Or, to be fair, he buried the floor of the American Stock Exchange building under 50,000 gallons of popcorn, trucked in for a wackadoodle Calvin Klein show.
Raf Simons buried it under 50,000 gallons of popcorn.
Or, to be fair, he buried the floor of the American Stock Exchange building under 50,000 gallons of popcorn, trucked in for a wackadoodle Calvin Klein show. It piled up in drifts around the weathered sides of four skeletal barns hung with blood red Sterling Ruby mop heads and papered with spectral black and white Warhol reproductions.
It was crushed under the shoes of guests, so little motes of popcorn dust blew through the air. They landed on the coats and skirts and hair of Michael B. Jordan, Nicole Kidman and Millie Bobby Brown (among many other famous people), making everyone look as if they had an unfortunate case of dandruff or had wandered into a Food Network version of nuclear winter.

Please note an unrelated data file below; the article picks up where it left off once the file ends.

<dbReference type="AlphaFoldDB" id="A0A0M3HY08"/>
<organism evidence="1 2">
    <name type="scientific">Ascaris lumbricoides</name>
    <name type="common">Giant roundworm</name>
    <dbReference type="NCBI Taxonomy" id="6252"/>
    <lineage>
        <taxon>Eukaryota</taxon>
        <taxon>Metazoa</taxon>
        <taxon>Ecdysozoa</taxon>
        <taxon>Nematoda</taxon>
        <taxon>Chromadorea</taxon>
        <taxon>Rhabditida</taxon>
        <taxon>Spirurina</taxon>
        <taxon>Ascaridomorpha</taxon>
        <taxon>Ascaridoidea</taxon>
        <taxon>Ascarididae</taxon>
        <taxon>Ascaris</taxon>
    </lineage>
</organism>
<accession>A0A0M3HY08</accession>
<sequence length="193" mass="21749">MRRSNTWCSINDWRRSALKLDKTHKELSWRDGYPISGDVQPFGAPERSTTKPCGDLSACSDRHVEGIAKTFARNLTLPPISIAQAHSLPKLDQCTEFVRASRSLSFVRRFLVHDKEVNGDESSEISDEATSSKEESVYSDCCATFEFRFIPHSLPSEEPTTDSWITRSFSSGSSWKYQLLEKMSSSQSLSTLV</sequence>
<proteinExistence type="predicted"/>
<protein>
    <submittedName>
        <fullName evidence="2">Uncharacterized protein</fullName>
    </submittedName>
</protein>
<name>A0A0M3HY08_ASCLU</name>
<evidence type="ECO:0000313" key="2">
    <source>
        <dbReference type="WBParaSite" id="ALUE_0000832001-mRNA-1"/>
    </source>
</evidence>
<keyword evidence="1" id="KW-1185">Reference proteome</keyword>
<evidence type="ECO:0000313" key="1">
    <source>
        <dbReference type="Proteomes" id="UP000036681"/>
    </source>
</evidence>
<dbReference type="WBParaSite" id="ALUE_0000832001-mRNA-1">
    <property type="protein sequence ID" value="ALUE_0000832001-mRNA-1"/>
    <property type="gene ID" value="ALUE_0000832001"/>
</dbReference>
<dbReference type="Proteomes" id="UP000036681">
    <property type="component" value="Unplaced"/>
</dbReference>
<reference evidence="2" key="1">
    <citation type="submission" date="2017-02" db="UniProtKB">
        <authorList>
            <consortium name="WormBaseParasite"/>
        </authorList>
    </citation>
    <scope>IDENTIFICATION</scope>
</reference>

Then a model in a bright orange hazmat suit and waders appeared. Let’s rephrase: Welcome to the pop-calypse.
Since he arrived at Calvin Klein, the brand that bluejeans and minimalism built, Simons, who is from Belgium, has been fixated on defining his own brand of twisted Americana, built largely on the twin pillars of Laura Ingalls Wilder and “On the Road” (the Netflix versions) — after the rot set in. This season he took it even further, with women in giant tweed coats over sweeping lawn skirts and men in sweater vests that looked more like life vests over skinny suits and shirts buttoned tight to the neck.